Whether they also want to invest in it or not is a completely different question. As said, carbon storage is very expensive. Their shareholders expect high revenues every year. Their profit margins are already under pressure because of low prices, and because new explorations in second-rate resources are inherently more expensive. Especially the coal industry is hardly making any profit because they are already producing at cost price. There is a big change all talk about carbon storage is merely a smokescreen for fossil industries who want to continue business as usual as long as possible.
Of course, the idea we could reach negative carbon emissions through biomass burning with CCS is very nice. But if solar energy becomes cheap enough to desalinate seawater on a large scale
negative emissions can also be achieved by growing bamboo in deserts bordering on the sea (like the Western Sahara) and putting that under the ground. One of the nice things about this is that many nutrients for growing bamboo can come from seawater as well!
There is also third possibility bypassing both carbon storage and electricity storage, which is building Concentrated Solar Power plants in North Africa and transporting the electricity to Europe through big cables (which have only 3% energy loss over 1000 kilometers). In desert conditions, it is possible to store solar energy in the sand and use this to produce electricity during the night. Plans for mass application are in an advanced state of development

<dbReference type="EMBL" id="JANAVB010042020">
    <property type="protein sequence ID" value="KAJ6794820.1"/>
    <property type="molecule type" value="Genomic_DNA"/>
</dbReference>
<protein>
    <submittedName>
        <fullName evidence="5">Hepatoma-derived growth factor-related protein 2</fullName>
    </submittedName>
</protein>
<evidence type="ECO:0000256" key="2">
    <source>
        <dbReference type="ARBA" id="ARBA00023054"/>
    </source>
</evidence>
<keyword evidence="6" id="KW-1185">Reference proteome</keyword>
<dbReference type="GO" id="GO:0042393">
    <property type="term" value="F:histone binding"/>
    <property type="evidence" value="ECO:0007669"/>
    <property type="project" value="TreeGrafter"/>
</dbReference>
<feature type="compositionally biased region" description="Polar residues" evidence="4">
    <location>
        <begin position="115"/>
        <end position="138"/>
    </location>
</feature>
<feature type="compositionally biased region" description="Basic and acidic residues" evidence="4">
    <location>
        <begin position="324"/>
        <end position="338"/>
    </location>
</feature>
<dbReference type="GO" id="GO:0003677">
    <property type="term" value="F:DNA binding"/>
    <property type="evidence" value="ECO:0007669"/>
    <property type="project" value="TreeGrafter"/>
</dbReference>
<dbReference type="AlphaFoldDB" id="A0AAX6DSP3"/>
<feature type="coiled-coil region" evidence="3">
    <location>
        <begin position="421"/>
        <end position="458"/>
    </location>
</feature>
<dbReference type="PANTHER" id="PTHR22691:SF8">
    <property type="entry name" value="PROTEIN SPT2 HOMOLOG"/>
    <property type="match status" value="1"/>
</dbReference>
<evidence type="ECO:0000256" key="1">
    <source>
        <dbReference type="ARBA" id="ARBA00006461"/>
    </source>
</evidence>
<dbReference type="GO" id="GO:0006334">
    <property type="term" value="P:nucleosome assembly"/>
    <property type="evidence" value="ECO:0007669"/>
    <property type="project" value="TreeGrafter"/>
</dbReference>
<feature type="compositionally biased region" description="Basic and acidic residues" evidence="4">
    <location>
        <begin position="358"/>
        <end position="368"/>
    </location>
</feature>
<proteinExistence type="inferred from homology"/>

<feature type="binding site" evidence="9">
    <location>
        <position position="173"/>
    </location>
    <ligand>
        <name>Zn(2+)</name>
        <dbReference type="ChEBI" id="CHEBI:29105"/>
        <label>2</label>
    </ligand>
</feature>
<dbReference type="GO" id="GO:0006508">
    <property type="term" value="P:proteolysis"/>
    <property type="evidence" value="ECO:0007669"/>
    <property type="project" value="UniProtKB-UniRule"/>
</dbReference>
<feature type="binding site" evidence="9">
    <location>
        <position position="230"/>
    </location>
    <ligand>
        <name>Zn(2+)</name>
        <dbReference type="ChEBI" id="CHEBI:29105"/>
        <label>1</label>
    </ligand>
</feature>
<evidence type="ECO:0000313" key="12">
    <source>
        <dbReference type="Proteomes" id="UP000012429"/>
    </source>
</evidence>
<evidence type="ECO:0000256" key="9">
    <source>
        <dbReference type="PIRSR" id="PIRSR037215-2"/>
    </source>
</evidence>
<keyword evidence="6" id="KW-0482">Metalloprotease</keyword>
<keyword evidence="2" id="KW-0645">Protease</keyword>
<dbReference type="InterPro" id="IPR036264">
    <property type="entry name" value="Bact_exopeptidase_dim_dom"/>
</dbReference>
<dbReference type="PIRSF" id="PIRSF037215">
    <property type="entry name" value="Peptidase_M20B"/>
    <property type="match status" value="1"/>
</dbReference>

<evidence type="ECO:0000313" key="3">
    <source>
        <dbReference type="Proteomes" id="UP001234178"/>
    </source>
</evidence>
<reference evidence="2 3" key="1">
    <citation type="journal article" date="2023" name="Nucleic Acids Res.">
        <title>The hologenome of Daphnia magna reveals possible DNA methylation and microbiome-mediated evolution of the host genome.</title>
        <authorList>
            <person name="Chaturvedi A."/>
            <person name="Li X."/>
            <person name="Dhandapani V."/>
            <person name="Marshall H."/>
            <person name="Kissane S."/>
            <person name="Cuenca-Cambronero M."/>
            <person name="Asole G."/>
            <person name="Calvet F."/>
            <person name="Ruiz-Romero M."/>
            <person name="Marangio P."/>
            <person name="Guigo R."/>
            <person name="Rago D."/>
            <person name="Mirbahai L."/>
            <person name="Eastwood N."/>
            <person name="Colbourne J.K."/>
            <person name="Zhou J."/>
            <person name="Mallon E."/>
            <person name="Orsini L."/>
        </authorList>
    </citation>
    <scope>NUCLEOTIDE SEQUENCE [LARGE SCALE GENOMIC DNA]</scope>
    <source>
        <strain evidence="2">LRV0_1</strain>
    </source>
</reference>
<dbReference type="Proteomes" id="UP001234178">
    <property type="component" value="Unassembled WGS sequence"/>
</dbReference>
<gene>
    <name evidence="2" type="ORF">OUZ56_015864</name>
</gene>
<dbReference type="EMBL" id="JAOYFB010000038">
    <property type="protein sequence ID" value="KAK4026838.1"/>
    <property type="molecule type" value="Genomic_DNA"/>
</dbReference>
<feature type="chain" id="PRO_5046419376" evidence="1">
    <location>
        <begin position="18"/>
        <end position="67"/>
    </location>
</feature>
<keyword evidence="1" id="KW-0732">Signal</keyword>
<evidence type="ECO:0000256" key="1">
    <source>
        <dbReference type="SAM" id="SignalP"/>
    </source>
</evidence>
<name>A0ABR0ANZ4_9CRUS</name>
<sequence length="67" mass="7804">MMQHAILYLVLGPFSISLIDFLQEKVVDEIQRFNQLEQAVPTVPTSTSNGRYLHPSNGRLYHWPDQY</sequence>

Getting back to the CPB report: one final critical point is they are projecting an increase in electricity use with 50% for 2050. According to the plans of Urgenda, 50% energy-efficiency can be achieved by 2030
for example with a huge effort to make all buildings energy-neutral. If all cars become electrical this would lead to an increase of 15% in electricity use.
The CPB report is showing our government is now at least starting to think about the future of our energy-supply until 2050. Until now they refused to make plans after 2020 or 2023, with the excuse there were too many uncertainties about future technological developments and climate agreements. It is seems to be very important the climate movement gets involved in this discussion at an early stage. It would also be good if a professional institute like Fraunhofer could make a reaction to the CPB-report. Otherwise anything the CPB says could completely dominate the Dutch political discussion.